Poor Preparation #3
There is a third way in which well meaning parents and church leaders set up believers for a crisis of faith. I call it being half-baked and it results in being ill-prepared to deal with the realities of life. In this case the half-baked label is attached not so much to the individual but the theology they hold. Theology is half-baked when it is comprised of concepts and beliefs that are true but incomplete. The danger in having a half-baked theology is that it can set up believers to possess unrealistic expectations about God, prayer, the gospel, and the church which result in unmet expectations. Unmet expectations can in turn produce a sense of bewilderment and even betrayal that can end with a loss of faith.
Let me provide an example of what I am talking about. The Bible teaches that God is good, loving and merciful. We want our children to have that image. But the Bible also teaches that God is holy, just, and sovereign. As such he is well within his rights to run the universe as he sees fit. It's that last part, "how he sees fit" that often does not line up with how we think a good, loving and merciful God should act. When we run up against how we think the world should be as opposed to how it is we come face to face with our deep and unconsciously held presuppositions about who God is and how he should act. If we do not have a well balanced and healthy conception about who God is and what we can expect from him our half-baked conceptions will cause us problems when God doesn't meet those expectations. No matter how well balanced and healthy (biblical) our conception of God is he will always surprise us and act in ways that we don't expect. But if being aware of that is part of what comprises our understanding of God we will be less likely to feel betrayed by him when he doesn't do what we think he should. We can avoid the trap that Leanne fell into.
Leanne became a follower of Jesus in high school. She became a leader of the church youth group, helped lead worship, was an intern at a church for over a year and even helped plant another church where she had a leadership role. She was sold out to Jesus. But she had a deep desire and that was to be married. One by one she watched as her friends found Christian men, got married and had children while she continued to serve the Lord as a single woman. Over time this began to cause her to question God's fairness and eventually his existence. How, if God was good, could he treat her this way, she wondered? She had committed her life to him. She was sacrificially serving him. She only wanted one thing in life and he wasn't giving it to her. She felt betrayed. Where was the goodness of God? Where was his compassion? What kind of fair and compassionate God would hold back the one thing she deeply desired after she had given him so much? Eventually Leanne came to the conclusion that the God she had believed in didn't exist. It wasn't long before she concluded there is no God at all.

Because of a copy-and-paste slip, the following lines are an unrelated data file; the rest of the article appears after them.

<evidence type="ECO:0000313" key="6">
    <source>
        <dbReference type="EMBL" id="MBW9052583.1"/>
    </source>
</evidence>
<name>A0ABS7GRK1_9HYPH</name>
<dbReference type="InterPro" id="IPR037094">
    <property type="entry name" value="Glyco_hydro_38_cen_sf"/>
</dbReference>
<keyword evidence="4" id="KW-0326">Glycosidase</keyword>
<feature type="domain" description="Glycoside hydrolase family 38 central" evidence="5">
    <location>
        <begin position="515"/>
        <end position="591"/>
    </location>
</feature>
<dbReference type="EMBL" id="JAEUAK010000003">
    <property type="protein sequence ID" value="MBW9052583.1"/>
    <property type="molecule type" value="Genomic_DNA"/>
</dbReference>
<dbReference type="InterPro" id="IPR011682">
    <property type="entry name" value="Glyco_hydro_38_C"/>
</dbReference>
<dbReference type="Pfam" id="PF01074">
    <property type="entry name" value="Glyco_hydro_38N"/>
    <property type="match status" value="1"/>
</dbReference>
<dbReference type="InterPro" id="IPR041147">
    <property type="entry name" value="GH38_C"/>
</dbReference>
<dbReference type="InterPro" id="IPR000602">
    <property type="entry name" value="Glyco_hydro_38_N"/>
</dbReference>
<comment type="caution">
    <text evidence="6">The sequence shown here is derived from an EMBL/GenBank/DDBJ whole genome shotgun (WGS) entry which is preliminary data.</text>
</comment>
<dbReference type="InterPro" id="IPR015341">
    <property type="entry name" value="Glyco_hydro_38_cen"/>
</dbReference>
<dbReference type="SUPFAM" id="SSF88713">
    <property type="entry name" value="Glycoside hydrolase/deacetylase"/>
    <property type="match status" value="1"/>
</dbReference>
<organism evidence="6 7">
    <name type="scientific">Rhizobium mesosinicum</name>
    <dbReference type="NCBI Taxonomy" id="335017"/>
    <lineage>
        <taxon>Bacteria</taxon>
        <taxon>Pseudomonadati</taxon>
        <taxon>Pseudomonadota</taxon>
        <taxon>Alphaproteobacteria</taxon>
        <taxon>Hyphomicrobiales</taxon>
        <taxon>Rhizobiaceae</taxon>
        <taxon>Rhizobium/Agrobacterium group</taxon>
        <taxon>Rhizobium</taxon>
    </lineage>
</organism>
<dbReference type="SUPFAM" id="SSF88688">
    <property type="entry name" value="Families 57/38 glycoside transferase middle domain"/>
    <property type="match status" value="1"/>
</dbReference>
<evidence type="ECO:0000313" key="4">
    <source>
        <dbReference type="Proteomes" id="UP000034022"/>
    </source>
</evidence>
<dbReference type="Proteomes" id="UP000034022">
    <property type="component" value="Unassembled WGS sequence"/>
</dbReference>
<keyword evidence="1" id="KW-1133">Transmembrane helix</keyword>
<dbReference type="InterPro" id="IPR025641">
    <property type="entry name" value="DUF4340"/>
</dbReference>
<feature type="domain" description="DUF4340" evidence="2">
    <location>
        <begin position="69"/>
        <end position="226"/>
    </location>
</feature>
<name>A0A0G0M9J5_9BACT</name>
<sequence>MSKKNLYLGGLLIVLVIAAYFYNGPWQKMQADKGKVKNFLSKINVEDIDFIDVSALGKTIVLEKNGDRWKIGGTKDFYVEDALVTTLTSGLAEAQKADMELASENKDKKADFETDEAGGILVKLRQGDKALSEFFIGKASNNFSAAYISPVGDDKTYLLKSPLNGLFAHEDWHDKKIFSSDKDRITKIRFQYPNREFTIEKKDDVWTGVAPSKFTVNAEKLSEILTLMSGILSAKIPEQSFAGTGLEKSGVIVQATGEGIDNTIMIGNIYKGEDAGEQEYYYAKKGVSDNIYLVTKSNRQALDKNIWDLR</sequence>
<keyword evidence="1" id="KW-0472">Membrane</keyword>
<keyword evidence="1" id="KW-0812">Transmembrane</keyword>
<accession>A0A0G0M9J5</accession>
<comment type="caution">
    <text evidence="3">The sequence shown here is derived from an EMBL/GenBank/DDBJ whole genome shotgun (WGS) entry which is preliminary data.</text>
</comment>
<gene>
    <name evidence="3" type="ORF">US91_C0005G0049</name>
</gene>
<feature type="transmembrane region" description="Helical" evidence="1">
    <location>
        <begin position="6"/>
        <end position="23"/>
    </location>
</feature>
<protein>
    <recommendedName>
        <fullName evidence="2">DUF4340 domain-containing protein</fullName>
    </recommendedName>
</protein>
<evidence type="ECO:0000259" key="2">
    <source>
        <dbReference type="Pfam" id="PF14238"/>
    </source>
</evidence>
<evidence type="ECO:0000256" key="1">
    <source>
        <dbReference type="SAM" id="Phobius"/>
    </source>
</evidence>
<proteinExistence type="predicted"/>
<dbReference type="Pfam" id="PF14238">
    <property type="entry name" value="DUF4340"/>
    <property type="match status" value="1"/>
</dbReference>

An overly simplistic summary of Leanne's loss of faith is that her theology was ill-prepared to meet the realities of life. Her concept was only half-baked. She rightly believed that God is good and loving and merciful. But that's only half the story. He is also sovereign and inscrutable. She was never told that God may act in ways that seem at odds with our understanding of goodness, fairness, compassion etc. Regardless he is still God and is never beholden to the reciprocity principle in his dealings with us. He owes us nothing except to be consistent with his own character which is loving and good but also holy and just.
By not teaching Leanne a more robust, biblical portrait of God, her church set her up for a crisis when her conception of God failed to live up to the expectations that such a conception implied. This occurs not only with half-baked conceptions about God but also prayer, what it means to "believe in Jesus", and what to expect from other Christians to name but a few. Half-baked theology is the soil from which unrealistic expectations grow and produces believers who are ill-prepared to deal with reality when it does not match their expectations.
How do we combat ill-prepared believers? The secret is found in the words of the great theologians Crosby, Stills and Nash, "Teach your children well." More to come on this in future blogs.
In the meantime here are some links to interviews I have done recently with the BBC, The Church Times UK and a talk I gave on the underlying value components of faith exit, at L'Abri in Switzerland.
BBC (Begins at 16:24)